I have a question, if wlves are extinct in Korea, then where did the scientists get the DNA from? It would have to be the korean wolf sub-type in order to say your saving an "endangered" animal. If the scientists just cloned grey wolves from the USA captive populations, then its not really saving an endangered asian animal.

In regards to cloning, I think you might be mistaking the idea fro stem cell research, which is rather controversial. Cloning just means your just making a look a like copy of another animal. Cloning doesn`t really hurt the animal but scientists have yet too see all the effects of current technologies. Stem cells require some scientists to use the cells from a fertilized egg.

I hope that helps. Lets keep the conversation on cloning wolves....I wonder if you could colne the wolf green, like how those japanese pigs turned out
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Re: Korean wolf cloning confirmed

Post by Blindseer » Thu Dec 13, 2007 10:13 pm

stem cell research is part of the subject of cloning.
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Re: Korean wolf cloning confirmed

Post by pawnee » Fri Dec 14, 2007 3:13 pm

not be distracting here, but stem cells are cells that can be grown to be almost anything. Cloning is just making a copy, genetic engineering is the combination or enhancment of living things (like putting fish genes in tomatoes) and stem cells are used to grow new things, e.g if a star fish is spilt apart, the star fish will grow new limbs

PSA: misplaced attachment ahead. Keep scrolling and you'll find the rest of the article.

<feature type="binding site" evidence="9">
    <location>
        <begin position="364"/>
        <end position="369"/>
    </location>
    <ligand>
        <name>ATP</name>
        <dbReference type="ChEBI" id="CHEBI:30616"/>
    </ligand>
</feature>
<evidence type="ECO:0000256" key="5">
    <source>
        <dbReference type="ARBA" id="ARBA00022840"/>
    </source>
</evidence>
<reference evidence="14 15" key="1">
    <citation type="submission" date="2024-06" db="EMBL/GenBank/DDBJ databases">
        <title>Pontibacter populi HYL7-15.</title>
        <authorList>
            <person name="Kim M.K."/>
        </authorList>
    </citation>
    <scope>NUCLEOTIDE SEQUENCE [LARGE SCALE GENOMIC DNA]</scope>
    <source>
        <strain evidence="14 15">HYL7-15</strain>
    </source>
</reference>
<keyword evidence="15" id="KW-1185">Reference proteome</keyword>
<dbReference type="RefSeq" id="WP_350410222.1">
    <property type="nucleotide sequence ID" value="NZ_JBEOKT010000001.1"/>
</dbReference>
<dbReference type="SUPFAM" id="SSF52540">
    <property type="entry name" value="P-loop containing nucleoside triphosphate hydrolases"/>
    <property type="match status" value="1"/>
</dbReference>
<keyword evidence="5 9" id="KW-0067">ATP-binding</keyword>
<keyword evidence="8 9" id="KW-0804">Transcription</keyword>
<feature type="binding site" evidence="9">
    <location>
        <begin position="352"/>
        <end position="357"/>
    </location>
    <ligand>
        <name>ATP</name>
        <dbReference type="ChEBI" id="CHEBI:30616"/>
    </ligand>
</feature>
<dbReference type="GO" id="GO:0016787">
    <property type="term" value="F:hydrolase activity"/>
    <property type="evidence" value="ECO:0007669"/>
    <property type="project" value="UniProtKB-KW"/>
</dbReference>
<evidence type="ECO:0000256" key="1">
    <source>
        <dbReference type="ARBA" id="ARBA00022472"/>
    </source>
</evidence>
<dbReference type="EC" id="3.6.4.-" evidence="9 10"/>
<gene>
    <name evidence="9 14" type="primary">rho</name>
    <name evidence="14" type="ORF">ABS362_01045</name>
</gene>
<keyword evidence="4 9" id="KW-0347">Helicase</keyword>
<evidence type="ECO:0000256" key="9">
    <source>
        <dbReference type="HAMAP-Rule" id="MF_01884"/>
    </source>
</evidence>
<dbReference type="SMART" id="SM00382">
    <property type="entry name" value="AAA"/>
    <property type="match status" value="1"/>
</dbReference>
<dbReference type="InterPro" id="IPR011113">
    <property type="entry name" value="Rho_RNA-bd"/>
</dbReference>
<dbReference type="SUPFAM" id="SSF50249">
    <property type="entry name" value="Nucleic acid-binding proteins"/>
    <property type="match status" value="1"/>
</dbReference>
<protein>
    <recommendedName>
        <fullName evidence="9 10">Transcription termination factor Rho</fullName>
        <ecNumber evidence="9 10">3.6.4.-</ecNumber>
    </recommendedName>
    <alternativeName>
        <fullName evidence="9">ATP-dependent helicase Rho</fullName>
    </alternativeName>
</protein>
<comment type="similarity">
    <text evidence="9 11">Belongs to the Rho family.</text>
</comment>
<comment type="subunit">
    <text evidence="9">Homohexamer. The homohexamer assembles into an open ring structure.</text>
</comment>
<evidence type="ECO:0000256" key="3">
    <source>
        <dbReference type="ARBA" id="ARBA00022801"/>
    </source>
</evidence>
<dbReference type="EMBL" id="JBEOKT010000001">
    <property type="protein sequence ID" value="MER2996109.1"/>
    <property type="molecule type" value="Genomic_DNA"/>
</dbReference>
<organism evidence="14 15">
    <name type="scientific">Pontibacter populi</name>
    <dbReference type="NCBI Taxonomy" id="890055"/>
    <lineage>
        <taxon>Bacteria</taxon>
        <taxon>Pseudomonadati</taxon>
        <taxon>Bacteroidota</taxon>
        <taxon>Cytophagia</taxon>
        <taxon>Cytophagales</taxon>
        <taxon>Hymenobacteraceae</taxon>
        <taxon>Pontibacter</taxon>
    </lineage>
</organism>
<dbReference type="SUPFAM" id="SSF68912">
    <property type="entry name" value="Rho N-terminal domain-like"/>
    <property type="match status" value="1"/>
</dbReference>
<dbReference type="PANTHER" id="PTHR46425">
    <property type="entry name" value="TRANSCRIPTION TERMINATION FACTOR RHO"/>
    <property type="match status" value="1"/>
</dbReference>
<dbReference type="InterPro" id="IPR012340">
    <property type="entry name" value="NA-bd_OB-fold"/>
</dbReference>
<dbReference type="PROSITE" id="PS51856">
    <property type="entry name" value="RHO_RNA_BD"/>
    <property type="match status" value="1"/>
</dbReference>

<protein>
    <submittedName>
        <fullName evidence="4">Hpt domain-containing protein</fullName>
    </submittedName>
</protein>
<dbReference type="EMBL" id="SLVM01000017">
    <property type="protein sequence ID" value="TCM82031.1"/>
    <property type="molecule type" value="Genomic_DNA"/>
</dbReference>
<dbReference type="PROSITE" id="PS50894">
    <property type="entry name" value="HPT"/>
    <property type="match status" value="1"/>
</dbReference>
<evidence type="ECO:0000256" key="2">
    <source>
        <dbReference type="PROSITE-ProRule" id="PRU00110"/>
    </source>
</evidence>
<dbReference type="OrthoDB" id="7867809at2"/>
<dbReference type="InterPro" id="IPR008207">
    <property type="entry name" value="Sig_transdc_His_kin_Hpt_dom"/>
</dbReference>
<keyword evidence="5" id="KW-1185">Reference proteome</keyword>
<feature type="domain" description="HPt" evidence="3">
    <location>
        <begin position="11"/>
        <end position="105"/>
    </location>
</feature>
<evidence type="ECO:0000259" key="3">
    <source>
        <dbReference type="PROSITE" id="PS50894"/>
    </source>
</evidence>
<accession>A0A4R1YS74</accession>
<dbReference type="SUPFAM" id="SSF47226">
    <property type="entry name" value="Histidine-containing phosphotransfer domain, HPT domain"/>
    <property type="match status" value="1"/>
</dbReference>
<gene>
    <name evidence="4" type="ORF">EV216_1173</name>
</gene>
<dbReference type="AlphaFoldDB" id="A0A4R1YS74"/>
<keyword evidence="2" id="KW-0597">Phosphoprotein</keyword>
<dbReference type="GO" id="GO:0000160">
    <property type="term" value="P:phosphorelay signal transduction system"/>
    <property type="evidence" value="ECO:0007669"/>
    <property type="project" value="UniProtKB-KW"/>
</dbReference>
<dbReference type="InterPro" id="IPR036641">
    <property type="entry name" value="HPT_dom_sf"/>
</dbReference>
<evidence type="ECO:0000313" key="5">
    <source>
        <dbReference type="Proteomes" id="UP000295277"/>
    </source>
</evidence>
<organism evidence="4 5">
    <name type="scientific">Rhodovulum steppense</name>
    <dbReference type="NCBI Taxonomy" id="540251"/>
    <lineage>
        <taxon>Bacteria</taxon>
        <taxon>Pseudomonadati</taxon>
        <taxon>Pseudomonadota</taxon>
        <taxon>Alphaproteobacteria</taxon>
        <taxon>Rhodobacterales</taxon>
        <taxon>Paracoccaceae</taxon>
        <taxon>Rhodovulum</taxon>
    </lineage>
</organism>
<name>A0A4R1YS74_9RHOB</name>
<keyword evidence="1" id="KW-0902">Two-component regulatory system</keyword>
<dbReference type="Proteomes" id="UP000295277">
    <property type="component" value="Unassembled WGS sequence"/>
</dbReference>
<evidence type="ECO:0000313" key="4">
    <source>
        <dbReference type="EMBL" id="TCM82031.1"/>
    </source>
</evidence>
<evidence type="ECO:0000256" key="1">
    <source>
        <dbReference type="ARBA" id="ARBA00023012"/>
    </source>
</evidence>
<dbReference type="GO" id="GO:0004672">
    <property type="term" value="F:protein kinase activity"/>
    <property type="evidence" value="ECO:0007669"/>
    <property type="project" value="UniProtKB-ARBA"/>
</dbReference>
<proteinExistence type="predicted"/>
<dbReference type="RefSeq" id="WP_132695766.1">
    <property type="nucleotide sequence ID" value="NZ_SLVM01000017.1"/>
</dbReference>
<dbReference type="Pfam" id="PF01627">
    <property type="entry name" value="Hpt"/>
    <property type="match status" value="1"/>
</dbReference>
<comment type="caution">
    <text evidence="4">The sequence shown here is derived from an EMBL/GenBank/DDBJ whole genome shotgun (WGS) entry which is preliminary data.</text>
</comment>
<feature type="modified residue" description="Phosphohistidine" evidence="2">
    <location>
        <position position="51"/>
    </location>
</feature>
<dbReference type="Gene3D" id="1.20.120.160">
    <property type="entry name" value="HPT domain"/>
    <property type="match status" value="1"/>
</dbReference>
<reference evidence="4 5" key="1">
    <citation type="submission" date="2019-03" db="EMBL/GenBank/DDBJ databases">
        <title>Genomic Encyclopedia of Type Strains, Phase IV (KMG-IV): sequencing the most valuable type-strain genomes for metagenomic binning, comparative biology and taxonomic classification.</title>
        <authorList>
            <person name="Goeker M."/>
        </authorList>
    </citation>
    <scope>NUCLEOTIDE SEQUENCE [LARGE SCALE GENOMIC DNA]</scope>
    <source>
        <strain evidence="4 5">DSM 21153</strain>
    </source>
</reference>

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Re: Korean wolf cloning confirmed

Post by tikomi » Mon Jan 07, 2008 7:12 pm

I am purely against cloning ANYTHING. THe clone, as I see IT, is not a real animal, it is nothing but a fake copy. Many animals that have been "successfully" cloned have ended up with very short lives or even the animal cloned has died shortly after. It is also a way to give entire populations a disease. And who's to say that during the process, even if it ends up successful, the animals didn't suffer minorly or greatly. It is like animal experimentation in many ways, in fact it is. NO animal in experimentation is to be given any anasthetics or pain relievers for fear of screwing up the results, I imagin it is similar in cloning because an anasthetic that gets cloned from animal to copy could screw up the copy.

I am very sorry if anyone got offended by this, I have not done very much research on cloning, but I prefer the original, even if the species is on the brink of extinction, otherwise you have identical copys that are like ropots given minds in my opinion. Sorry if this was harsh too.
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Re: Korean wolf cloning confirmed

Post by Argos » Tue Jan 08, 2008 6:19 pm

Maybe they could clone a super wolf the size of a large horse. Then we could clone other predators and have clone fights. Since they can be easily replaced with an exact copy it's not unethical. It's like replacing one lamp with another.